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Government Digital Service relevance is fading, says Commons Committee

According to a report, GDS is losing authority and the ability to deliver digital change, and calls for its purpose to be renewed, along with the appointment of digital champions

The departure of key senior figures in the Cabinet Office and the Government Digital Service (GDS) mean that the role of the unit is now unclear and lacking in authority to drive digital change across public sector, a report has found.

The typically blistering report from the House of Commons Science and Technology Committee follows an enquiry into the government’s ability to drive its digital ambitions. It noted that national digital momentum has slowed and that the UK is being overtaken by other countries.

A key conclusion of the report is that the lack of political leadership in digitisation since Francis Maude left his role as minister for the Cabinet Office during the coalition government has significantly affected the GDS’s standing in terms of its relevance.

In addition, the departure of other senior GDS figures has resulted in a slowing in the government’s ability to drive the digital agenda across departments.

“The potential that digital government can bring is huge – transforming the relationship between the citizen and the state, saving money and making public services more efficient and agile,” said the chair of the Science and Technology Committee, Norman Lamb.

“However, it is clear that the current digital service offered by the government has lost momentum and is not transforming the citizen-state relationship as it could,” he added.

To address the current situation, the report has called for the appointment of ministerial digital champions in every Whitehall department by the end of 2019 to push innovation and digitisation across departments.

The GDS should also revisit its purpose, the report noted, adding that its aim should be to “provide advice to departments when needed, but also to devise and enforce minimum standards consistently across government digital services”.

During the committee’s inquiry, it has emerged that effective use of data is a key aspect to allow digital transformation across the government and to deliver better services.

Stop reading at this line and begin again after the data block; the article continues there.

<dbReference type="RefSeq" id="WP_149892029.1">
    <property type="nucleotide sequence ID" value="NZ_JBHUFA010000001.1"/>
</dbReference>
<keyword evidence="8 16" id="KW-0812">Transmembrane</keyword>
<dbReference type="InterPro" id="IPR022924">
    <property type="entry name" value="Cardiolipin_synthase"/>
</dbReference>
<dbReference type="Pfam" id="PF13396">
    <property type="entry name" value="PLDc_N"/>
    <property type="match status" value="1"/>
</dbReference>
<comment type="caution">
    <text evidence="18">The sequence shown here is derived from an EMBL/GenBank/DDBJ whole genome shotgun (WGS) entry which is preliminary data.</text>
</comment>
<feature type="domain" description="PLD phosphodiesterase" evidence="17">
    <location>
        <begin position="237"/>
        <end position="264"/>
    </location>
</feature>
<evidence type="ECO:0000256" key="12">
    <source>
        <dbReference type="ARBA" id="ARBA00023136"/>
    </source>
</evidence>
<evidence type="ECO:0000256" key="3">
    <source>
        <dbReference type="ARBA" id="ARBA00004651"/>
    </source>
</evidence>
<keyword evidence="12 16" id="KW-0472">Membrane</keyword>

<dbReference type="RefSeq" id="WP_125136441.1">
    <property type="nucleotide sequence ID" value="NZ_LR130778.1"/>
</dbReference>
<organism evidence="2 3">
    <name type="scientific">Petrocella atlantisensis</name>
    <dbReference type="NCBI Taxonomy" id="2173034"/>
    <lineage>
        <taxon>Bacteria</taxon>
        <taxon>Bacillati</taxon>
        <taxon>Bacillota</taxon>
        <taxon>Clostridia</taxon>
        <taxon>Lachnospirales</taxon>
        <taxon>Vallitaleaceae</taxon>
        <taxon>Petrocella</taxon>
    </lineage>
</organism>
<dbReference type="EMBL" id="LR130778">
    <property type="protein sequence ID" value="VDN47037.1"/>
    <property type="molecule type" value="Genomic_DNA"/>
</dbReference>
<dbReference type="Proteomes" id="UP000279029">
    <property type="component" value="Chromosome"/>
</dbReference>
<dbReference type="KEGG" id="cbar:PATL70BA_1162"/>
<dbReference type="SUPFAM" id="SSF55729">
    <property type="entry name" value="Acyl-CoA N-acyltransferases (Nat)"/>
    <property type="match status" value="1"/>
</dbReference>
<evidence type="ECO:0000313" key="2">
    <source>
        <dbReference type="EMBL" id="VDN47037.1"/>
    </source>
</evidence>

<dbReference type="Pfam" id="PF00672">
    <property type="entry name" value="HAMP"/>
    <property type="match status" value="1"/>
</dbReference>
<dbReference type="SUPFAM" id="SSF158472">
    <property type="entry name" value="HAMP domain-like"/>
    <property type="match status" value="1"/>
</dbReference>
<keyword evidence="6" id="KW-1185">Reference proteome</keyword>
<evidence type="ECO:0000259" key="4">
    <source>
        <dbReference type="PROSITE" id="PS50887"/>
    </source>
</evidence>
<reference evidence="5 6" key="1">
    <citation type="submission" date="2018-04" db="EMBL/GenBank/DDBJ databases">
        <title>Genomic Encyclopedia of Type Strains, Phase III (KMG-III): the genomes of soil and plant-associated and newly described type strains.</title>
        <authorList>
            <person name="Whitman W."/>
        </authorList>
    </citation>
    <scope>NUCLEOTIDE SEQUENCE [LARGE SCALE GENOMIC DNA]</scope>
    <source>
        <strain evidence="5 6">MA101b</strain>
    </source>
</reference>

According to the report, the UK has a lot to learn from Estonia, and noted that its use of single unique identifiers improves citizen service provision significantly, as people could view all the data the government holds about them and what departments are doing with it.

“The government should ensure there is a national debate on single unique identifiers for citizens to use when accessing public services, along with the right of the citizen to know exactly what the government is doing with their data,” Lamb said.

“In the UK, we have no idea when and how government departments are accessing and using our data. We could learn from the very different relationship between citizen and the state in Estonia,” it added.

While the report highlighted steps the government has taken to address that point, such as the creation of the Centre for Data Ethics and Innovation and the ongoing efforts around the National Data Strategy, there are other challenges to be tackled.

According to the committee, the government “does not understand citizen’s views on how their data should be used”. It added that the Department for Digital, Culture, Media and Sport (DCMS) should ensure that the Centre for Data Ethics and Innovation annually assesses public opinion on government data use.

Tackling legacy systems is another major hurdle to digitisation. While acknowledging efforts across individual departments towards the eradication of old systems, the report noted that “the same problems frequently recur”.

Such problems, according to the committee, indicated that advice around eliminating legacy from the centre, particularly from the GDS, has not been implemented.

An audit of all the systems that need to be replaced across government should be carried out, the report recommended, along with an action plan with expected timescales and estimated costs, with the HM Treasury resourcing the overall refresh.

Investment is also needed to address skills shortages, another hurdle to digitisation outlined in the report, which also increases the risk of cyber attacks.

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